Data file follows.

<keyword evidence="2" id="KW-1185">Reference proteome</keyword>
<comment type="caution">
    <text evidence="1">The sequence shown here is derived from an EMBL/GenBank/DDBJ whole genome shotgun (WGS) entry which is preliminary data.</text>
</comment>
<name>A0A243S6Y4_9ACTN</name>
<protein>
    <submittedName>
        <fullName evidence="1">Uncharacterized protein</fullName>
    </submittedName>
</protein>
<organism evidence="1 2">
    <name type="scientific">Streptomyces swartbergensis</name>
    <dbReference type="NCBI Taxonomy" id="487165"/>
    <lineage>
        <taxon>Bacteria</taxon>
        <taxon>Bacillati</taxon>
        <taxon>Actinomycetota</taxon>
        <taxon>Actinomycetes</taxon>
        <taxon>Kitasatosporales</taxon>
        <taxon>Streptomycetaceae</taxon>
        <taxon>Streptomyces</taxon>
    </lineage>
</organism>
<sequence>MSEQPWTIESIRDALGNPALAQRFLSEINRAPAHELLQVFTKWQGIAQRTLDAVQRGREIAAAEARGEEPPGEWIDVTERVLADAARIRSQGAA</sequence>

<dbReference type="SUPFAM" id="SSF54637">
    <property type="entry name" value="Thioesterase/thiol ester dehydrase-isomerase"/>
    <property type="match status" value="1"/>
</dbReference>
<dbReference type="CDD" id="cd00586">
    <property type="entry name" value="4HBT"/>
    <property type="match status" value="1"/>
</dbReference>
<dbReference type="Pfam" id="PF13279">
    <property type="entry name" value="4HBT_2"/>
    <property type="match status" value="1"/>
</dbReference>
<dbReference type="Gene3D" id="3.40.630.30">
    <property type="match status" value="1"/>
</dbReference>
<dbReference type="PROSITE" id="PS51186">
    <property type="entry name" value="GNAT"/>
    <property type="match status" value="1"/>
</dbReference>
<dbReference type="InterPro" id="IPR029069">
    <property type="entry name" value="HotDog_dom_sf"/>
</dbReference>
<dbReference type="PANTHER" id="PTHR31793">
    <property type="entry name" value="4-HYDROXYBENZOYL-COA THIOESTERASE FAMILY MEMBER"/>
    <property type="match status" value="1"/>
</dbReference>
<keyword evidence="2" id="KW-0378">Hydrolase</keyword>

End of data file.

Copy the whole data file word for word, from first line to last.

<keyword evidence="2" id="KW-1185">Reference proteome</keyword>
<comment type="caution">
    <text evidence="1">The sequence shown here is derived from an EMBL/GenBank/DDBJ whole genome shotgun (WGS) entry which is preliminary data.</text>
</comment>
<name>A0A243S6Y4_9ACTN</name>
<protein>
    <submittedName>
        <fullName evidence="1">Uncharacterized protein</fullName>
    </submittedName>
</protein>
<organism evidence="1 2">
    <name type="scientific">Streptomyces swartbergensis</name>
    <dbReference type="NCBI Taxonomy" id="487165"/>
    <lineage>
        <taxon>Bacteria</taxon>
        <taxon>Bacillati</taxon>
        <taxon>Actinomycetota</taxon>
        <taxon>Actinomycetes</taxon>
        <taxon>Kitasatosporales</taxon>
        <taxon>Streptomycetaceae</taxon>
        <taxon>Streptomyces</taxon>
    </lineage>
</organism>
<sequence>MSEQPWTIESIRDALGNPALAQRFLSEINRAPAHELLQVFTKWQGIAQRTLDAVQRGREIAAAEARGEEPPGEWIDVTERVLADAARIRSQGAA</sequence>

<dbReference type="SUPFAM" id="SSF54637">
    <property type="entry name" value="Thioesterase/thiol ester dehydrase-isomerase"/>
    <property type="match status" value="1"/>
</dbReference>
<dbReference type="CDD" id="cd00586">
    <property type="entry name" value="4HBT"/>
    <property type="match status" value="1"/>
</dbReference>
<dbReference type="Pfam" id="PF13279">
    <property type="entry name" value="4HBT_2"/>
    <property type="match status" value="1"/>
</dbReference>
<dbReference type="Gene3D" id="3.40.630.30">
    <property type="match status" value="1"/>
</dbReference>
<dbReference type="PROSITE" id="PS51186">
    <property type="entry name" value="GNAT"/>
    <property type="match status" value="1"/>
</dbReference>
<dbReference type="InterPro" id="IPR029069">
    <property type="entry name" value="HotDog_dom_sf"/>
</dbReference>
<dbReference type="PANTHER" id="PTHR31793">
    <property type="entry name" value="4-HYDROXYBENZOYL-COA THIOESTERASE FAMILY MEMBER"/>
    <property type="match status" value="1"/>
</dbReference>
<keyword evidence="2" id="KW-0378">Hydrolase</keyword>